Seward's Home Rule Folly

Liberty or tryranny redux...from Tom Shepstone and Rachael Colley at EID Marcellus:

Any student of American history will recall Secretary of State William Seward’s deal to purchase Alaska, lampooned at the time as “Seward’s Folly.”  That deal vastly increased our access to natural resources and turned out pretty well in the end, but now another New Yorker of the same name, State Senator James Seward of Oneonta, has embarked on precisely the opposite course.  Ironically, Senator Seward seems bent on redeeming the false accusation hurled at his famous namesake by engaging in what can only be described as the Home Rule Follies.
We were present in Oneonta last month when Senator Seward and three of his fellow elected officials appeared before about 150 of his constituents who were there to question them about Seward’s bill.  The Senator, widely admired in most respects, seemed surprised to find his voters not at all happy about his introduction of legislation that would allow individual communities to supersede State law.  That bill would, in the name of “home rule,” selectively override the Department of Environmental Conservation’s regulations so as to prohibit natural gas development in one community and, thereby, potentially making it impossible to do in adjoining communities given that geology knows no borders.
Seward took it on the chin from constituents who had actually read the U.S. Constitution and understood the job of the State under a republican form of government -- protecting rights.  Listen and watch this performance as he says “I’m not sure I’m qualified” to interpret the U.S. Constitution (2:20).  This is the same U.S. Constitution he swore an oath to uphold:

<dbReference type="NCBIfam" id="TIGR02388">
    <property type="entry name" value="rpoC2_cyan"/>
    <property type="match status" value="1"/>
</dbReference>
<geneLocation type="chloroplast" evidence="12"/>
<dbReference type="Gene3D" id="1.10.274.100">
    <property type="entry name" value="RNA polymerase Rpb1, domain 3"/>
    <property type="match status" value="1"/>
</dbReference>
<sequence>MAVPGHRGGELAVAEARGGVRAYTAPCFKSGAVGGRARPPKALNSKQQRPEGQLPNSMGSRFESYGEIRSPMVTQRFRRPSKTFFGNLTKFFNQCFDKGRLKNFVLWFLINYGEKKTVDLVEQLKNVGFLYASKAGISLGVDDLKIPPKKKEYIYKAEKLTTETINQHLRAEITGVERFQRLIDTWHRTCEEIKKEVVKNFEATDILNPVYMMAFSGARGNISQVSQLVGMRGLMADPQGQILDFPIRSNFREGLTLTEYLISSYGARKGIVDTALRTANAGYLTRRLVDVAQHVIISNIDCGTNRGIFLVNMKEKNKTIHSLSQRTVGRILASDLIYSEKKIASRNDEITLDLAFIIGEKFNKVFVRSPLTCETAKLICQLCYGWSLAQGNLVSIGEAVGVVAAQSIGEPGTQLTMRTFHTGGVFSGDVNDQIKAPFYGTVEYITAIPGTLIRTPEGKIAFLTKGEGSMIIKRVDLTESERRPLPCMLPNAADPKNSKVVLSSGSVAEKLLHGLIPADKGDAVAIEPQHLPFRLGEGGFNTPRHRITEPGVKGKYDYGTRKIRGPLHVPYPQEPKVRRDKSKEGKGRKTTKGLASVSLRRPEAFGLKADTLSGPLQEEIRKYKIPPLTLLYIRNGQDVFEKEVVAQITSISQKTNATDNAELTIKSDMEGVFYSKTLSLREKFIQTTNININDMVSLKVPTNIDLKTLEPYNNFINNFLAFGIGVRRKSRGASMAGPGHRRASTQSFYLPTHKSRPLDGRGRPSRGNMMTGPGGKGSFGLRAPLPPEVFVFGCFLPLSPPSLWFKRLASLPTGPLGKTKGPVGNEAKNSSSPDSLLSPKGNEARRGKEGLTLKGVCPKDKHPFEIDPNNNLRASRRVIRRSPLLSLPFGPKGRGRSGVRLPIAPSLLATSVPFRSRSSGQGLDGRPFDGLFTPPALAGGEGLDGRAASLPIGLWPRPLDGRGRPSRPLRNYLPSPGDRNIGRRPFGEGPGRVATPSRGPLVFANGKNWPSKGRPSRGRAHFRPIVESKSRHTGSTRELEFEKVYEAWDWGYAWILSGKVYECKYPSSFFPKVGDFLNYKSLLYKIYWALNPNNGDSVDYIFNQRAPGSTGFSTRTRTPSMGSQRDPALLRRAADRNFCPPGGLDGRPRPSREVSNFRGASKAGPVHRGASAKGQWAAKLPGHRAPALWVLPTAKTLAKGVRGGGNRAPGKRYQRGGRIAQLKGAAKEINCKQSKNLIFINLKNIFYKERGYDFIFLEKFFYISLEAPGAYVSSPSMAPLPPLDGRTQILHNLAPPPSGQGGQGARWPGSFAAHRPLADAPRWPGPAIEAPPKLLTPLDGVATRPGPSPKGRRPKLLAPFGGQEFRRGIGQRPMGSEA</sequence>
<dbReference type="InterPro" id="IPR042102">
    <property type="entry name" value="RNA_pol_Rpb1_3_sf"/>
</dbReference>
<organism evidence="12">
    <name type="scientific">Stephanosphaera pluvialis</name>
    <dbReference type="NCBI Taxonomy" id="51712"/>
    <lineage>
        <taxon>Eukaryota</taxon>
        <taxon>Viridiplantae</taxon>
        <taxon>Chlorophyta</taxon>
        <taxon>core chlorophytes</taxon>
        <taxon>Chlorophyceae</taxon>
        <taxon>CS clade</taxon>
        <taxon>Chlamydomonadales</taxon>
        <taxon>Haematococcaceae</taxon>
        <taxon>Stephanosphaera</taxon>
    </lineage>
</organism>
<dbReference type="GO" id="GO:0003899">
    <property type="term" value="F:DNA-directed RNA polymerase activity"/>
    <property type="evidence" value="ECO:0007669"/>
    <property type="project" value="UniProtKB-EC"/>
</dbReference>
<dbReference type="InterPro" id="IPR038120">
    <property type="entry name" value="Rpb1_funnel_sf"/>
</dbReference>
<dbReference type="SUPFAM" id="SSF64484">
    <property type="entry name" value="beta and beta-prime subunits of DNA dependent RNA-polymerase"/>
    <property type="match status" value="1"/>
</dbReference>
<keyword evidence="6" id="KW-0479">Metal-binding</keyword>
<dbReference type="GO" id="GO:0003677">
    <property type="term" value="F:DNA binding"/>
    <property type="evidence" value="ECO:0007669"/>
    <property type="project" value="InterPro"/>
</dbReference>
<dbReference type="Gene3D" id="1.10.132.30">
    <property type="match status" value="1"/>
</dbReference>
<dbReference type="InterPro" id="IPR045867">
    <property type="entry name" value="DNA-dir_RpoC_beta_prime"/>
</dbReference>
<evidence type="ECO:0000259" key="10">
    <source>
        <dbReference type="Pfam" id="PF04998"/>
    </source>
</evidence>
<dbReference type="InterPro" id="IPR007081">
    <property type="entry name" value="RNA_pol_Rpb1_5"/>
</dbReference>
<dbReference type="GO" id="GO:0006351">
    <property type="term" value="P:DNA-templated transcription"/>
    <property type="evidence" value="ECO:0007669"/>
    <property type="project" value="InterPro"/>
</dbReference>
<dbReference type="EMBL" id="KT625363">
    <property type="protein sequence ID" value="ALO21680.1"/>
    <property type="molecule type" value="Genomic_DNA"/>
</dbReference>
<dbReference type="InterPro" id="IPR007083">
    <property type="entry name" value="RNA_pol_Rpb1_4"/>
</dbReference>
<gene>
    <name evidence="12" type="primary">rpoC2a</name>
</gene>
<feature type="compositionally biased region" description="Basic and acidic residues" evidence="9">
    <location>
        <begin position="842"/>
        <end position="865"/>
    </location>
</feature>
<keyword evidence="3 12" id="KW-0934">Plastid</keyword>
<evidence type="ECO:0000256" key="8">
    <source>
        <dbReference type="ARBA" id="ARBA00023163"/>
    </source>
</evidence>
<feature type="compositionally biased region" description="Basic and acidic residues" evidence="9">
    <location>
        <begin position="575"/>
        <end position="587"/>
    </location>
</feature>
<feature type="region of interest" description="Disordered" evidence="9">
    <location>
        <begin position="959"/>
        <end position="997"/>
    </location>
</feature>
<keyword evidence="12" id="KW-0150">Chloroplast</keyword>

This is a great post with more video segments from Oneonta and a map—do read the whole thing.

Bottom line:

Seward is a very dedicated and well-received member of the New York State Senate among both his colleagues and his constituents.   Why is he, then, buying into this campaign?  Because he apparently thinks it won’t amount to much and he can thrown a bone to his Cooperstown friends.  What he is doing, though, is sending a message, a message that New York State is closed for business, when it should be open.  While only small parts of his district may have natural gas, his entire district will benefit from his development of it.  Trying to play ball with both sides only enables the anti-gas special interests to maintain the pretense they are winning a status quo battle against the future.